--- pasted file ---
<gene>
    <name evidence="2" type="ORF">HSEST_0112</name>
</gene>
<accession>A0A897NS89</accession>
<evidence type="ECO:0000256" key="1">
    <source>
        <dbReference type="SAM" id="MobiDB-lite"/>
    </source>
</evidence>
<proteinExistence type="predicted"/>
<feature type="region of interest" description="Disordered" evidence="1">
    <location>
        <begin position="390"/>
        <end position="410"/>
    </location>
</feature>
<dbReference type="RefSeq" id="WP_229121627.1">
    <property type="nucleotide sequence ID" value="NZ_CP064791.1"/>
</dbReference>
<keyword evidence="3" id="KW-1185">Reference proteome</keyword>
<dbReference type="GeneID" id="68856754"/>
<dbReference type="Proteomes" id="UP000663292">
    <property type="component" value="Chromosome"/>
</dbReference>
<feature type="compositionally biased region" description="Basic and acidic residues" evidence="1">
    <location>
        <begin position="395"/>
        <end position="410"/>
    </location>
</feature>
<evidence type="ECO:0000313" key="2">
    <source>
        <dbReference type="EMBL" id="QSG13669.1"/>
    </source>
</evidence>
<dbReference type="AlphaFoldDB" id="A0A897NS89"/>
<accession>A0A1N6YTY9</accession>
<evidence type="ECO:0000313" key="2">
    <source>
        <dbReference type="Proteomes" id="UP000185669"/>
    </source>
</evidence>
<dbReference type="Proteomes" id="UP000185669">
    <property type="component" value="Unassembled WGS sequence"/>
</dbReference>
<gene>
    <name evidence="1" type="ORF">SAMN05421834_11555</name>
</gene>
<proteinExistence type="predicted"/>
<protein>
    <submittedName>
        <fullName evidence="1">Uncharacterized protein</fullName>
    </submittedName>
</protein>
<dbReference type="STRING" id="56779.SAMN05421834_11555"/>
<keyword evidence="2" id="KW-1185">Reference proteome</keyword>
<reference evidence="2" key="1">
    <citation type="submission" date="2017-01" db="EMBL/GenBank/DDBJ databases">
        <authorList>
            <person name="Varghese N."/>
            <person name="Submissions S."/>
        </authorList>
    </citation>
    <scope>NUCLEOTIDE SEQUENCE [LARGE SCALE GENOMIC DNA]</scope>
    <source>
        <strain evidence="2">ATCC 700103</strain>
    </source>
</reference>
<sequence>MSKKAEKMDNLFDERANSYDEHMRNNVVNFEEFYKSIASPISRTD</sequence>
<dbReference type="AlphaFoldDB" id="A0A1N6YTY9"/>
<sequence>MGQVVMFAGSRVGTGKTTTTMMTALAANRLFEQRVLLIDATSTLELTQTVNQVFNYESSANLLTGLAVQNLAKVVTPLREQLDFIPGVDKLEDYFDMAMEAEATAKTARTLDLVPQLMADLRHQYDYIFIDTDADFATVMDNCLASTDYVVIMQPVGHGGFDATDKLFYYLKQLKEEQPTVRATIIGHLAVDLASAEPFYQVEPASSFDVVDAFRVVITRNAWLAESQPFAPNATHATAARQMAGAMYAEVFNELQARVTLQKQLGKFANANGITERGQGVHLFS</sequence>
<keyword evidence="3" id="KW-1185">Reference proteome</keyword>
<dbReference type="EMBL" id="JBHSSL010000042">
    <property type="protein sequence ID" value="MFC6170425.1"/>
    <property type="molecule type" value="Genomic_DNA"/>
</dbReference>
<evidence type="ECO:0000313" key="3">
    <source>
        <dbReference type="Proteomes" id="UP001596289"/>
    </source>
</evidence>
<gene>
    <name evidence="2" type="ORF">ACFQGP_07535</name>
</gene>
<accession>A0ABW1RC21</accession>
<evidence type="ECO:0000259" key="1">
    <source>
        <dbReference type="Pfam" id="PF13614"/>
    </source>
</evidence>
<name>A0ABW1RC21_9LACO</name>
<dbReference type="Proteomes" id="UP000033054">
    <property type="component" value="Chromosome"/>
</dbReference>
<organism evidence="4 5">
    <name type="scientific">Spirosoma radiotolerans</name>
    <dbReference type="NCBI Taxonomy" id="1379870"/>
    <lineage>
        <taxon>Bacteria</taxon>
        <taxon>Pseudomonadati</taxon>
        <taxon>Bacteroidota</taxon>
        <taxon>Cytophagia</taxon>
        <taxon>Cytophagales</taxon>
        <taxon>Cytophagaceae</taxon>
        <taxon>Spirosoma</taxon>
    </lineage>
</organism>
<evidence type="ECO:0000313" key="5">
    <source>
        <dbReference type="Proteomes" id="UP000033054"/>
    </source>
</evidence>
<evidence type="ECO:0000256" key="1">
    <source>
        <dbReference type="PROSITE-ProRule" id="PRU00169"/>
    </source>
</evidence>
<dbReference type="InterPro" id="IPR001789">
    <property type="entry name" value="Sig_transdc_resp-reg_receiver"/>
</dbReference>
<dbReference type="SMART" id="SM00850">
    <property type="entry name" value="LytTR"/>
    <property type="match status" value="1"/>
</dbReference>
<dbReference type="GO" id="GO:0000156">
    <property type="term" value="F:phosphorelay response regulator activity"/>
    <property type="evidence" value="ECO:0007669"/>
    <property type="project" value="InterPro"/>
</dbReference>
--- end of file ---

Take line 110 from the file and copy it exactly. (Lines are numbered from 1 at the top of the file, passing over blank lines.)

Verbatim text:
        <dbReference type="Proteomes" id="UP000033054"/>